PARIS — The director-general of the European Space Agency (), rejecting a criticism leveled by the European Commission, said the agency’s convention referring to “peaceful uses only” no more limits ESA’s ability to conduct military space activities than the United Nations Outer Space Treaty constrains that treaty’s signatories, which include the United States and Russia.
Jean-Jacques Dordain, in testimony to the U.K. Parliament’s Science and Technology Committee, said the 20-nation agency is capable of performing defense and security work for the European Commission or other European governments without changing its convention or its membership.
The 1967 U.N. Outer Space Treaty makes several references to space as being for “peaceful purposes,” as does ESA’s founding document. Just as treaty signatories have been able to conduct military space work in the 46 years since the document was signed, Dordain suggested, ESA is capable of taking on more security- and defense-related projects.
The British parliamentary report on space activities was published Oct. 28. One of its themes is the future relationship between ESA and the executive commission of the 28-nation European Union (EU).
The commission has suggested that it should assume more control over ESA in part because of ESA’s limits with respect to security and defense — areas that the commission-owned Galileo navigation constellation and Copernicus Earth observation programs cover in part.
The commission said in particular that ESA’s having two non-EU nations as members — Norway and Switzerland — could pose problems if ESA were tasked with performing EU-contracted military space work.
The commission and ESA have promised their member states that they would find a better way of working together, but it was clear from the U.K. report that Britain does not want to see ESA taken over by the European Commission.
“We recommend that the government resists attempts by the European Commission to bring the European Space Agency under its control,” concludes the parliamentary report, called “Work of the European And UK Space Agencies.”
Several space science organizations in Britain submitted testimony saying they too are opposed to tinkering with ESA’s status on behalf of a different ESA-European Commission relationship.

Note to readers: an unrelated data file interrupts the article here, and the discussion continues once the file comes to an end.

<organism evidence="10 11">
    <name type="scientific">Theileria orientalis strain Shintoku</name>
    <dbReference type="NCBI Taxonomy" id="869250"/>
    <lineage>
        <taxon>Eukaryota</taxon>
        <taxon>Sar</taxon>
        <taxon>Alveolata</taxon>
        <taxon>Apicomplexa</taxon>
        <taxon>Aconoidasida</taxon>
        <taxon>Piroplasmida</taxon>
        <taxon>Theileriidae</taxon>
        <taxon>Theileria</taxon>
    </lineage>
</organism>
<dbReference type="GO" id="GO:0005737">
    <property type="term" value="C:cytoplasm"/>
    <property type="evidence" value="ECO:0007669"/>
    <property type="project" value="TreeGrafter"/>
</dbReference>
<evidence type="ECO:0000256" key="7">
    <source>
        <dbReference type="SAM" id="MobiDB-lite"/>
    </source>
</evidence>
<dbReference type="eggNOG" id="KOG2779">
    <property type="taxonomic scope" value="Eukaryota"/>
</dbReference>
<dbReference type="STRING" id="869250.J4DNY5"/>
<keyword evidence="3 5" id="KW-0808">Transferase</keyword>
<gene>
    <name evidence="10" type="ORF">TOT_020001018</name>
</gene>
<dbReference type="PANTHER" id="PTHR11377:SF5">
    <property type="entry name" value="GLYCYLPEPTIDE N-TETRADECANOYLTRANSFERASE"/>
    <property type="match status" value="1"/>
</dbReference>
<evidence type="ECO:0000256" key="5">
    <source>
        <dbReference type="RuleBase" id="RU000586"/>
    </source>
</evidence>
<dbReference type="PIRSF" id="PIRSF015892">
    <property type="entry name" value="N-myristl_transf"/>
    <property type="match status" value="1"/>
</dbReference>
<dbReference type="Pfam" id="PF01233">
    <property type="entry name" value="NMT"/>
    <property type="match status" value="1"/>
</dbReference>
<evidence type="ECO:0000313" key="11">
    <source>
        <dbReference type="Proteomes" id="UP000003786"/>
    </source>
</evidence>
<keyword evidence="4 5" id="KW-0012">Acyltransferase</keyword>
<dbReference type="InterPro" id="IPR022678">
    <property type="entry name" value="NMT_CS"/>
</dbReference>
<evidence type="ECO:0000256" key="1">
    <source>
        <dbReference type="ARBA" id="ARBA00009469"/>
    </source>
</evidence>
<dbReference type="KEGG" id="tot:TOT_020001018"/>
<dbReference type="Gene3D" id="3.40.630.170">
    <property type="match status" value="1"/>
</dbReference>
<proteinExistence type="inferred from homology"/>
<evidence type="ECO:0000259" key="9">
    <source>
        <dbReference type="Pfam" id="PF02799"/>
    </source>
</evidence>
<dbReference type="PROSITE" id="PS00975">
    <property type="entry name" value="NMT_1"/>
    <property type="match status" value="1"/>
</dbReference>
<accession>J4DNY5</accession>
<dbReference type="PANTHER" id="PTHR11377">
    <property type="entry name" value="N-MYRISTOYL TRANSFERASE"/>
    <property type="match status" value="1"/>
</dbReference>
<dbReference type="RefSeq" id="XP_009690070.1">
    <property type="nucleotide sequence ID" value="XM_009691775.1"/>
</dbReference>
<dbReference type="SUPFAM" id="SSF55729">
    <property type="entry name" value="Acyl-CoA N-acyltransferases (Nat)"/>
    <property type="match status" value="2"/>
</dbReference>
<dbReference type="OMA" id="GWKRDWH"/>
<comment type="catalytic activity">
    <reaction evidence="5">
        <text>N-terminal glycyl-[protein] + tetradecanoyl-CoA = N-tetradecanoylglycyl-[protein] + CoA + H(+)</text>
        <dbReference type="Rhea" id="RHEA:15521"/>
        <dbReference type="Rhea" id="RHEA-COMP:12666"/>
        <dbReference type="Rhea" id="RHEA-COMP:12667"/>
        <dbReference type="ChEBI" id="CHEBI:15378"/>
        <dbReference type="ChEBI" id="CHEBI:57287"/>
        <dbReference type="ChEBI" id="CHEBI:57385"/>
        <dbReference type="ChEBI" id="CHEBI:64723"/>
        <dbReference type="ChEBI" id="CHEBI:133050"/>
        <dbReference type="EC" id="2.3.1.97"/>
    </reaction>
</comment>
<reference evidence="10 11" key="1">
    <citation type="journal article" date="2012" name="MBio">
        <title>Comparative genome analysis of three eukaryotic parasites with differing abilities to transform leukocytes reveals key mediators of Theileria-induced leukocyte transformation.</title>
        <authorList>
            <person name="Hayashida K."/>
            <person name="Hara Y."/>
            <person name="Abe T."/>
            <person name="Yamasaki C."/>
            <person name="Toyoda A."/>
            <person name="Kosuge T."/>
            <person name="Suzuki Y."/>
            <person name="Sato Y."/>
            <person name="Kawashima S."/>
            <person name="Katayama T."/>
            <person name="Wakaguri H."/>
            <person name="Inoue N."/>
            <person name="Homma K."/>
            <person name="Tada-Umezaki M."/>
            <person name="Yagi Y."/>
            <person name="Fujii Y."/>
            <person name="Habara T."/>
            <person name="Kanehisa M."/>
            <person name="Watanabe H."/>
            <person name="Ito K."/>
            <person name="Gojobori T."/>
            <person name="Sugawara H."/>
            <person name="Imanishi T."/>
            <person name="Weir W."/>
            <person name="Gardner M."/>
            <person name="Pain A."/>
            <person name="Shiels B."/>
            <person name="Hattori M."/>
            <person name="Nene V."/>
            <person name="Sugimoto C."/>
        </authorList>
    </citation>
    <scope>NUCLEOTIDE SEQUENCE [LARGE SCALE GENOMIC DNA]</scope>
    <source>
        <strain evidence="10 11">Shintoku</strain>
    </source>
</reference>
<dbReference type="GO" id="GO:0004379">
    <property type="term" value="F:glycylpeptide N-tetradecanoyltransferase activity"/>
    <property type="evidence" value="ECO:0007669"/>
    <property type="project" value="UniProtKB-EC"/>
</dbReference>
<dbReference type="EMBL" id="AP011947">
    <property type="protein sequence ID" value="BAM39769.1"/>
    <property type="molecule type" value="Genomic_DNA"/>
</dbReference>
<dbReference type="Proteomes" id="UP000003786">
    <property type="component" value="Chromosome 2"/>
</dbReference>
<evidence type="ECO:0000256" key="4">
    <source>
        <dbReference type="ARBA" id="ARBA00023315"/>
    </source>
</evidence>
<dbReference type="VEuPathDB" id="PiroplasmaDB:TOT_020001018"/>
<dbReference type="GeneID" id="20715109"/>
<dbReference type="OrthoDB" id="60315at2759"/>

The parliamentarians specifically proposed that Sir Mark Walport, the British government’s chief scientific adviser, meet with Anne Glover, the chief scientific adviser to the European Commission’s president, to deliver the message.
David Willetts, Britain’s minister for universities and science, who has responsibility for British space spending, told the committee that “there is some tension at the moment, which I regret,” between ESA and the European Commission.
“I think it can be resolved; I see a way forward,” Willetts said. “We do not want to see the EU in some sense taking over ESA. Some of the [European Commission] criticisms and anxieties about accountability … were misplaced. I think they were trying to invent problems that were not there.”
U.K. Space Agency Chief Executive David Parker, referring to a European Commission document released in late 2012 that appeared to call for ESA to be put under commission tutelage, said of the commission’s arguments: “We think they are over-egged red herrings.”
Dordain said ESA would like to see the commission enter into a relationship similar to what ESA has with Darmstadt, Germany-based Eumetsat, Europe’s meteorological satellite organization.
Eumetsat tells ESA what performance it needs for future satellites. ESA then builds to those specifications and finances the first spacecraft. Eumetsat then takes over the program, building the future satellites of the same generation and operating the system.
Dordain said having the commission exercise control that includes the prototype spacecraft could be problematic.
“My biggest fear is that the rules of the European Commission are opening the call for proposals beyond the borders of Europe,” Dordain said. “The European Commission cannot restrict the invitation to tender to European industry.
“It was a big debate on Galileo. I went to the commission and said: ‘If I am asked to make Galileo by purchasing parts in China, a satellite platform in India and a payload in the United States, I have a much cheaper way to make Galileo: Use GPS for free. If Galileo is to finance non-European industry, then it is totally useless.’
“It took some time to convince the European Union to restrict the ITT [invitation to tender for Galileo contracts] to European industry.”
Dordain said of the Galileo positioning, navigation and timing project, managed by ESA on the technical side and the EU Commission as the system’s owner: “I would prefer it if [the commission] leaves us to make the Galileo satellites as we want, rather than tell us how to make a Galileo satellite.”
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